Black History: Special Delivery!!
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In 1803 one of the largest mass suicides of enslaved persons occurred on St. Simons Island in Glynn County, Georgia. Hailing from what is now Nigeria, enslaved Igbo captives were transported to the Georgia coast on the “Wanderer” slave ship. The average cost paid for each of the enslaved by slave merchants, John Couper and Thomas Spalding was approximately $100. The enslaved were to be resold to plantations on St. Simons Island.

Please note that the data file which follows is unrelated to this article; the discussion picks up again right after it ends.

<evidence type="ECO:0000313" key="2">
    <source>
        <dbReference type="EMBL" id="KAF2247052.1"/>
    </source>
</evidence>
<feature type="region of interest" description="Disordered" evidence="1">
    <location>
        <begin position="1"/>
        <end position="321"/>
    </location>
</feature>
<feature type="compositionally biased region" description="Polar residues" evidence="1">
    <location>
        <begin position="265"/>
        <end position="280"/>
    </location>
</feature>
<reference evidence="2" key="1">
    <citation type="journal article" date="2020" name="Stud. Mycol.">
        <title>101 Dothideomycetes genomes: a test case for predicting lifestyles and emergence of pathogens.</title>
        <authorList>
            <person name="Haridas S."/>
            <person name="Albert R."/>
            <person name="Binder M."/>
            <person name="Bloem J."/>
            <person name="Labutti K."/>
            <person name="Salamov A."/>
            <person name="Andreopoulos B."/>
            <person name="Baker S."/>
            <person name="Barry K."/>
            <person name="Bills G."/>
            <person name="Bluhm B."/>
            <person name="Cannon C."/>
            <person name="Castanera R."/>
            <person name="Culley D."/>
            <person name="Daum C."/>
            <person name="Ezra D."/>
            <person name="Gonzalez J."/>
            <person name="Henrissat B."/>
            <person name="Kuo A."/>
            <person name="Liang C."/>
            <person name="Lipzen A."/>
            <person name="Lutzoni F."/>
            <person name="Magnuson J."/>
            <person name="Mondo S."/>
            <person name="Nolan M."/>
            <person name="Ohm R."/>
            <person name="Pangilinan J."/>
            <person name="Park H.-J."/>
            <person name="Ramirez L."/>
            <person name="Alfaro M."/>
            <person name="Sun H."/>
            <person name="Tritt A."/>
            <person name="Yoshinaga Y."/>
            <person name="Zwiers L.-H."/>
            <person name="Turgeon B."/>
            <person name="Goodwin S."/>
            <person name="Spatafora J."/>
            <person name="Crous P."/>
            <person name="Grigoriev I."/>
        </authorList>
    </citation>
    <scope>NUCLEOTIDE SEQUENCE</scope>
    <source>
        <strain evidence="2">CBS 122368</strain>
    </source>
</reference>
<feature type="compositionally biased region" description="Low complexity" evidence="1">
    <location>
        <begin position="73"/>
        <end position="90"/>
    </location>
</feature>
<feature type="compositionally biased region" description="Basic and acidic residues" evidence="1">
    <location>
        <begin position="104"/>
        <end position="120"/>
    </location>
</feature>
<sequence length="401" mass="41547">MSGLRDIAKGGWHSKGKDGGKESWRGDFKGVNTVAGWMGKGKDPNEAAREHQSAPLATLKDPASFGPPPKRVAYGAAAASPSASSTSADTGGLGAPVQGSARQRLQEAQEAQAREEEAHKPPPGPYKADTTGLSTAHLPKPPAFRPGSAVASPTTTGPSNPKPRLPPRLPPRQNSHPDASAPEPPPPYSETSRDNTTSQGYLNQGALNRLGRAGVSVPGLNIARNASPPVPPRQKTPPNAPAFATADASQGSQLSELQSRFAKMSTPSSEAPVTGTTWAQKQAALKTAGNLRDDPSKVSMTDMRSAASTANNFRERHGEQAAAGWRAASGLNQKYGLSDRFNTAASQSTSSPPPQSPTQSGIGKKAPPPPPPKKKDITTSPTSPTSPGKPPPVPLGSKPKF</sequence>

During their transport to St. Simons Island, approximately 75 of the enslaved Igbo, launched a rebellion and took control of the ship that was transporting them. They drowned their captors which resulted in the grounding of the ship in Dunbar Creek. The order of events that took place following the ship running aground is uncertain. What is known, is that the enslaved Igbo, came ashore, singing, led by their high chief. At the chief’s command, the group of Igbo, walked into Dunbar Creek, committing mass suicide. A written account of the mass suicide was documented by Roswell King, a white overseer from the Pierce Butler Plantation. King, along with another man, recovered a large number of the drowned bodies. It appears that only a portion of the Igbo actually drowned. In total, only 13 bodies were recovered from Dunbar Creek; while others remained missing. It is believed that some may have actually survived; making the total number of deaths unclear.Continue reading “Igbo Island Mass Suicide of 1803”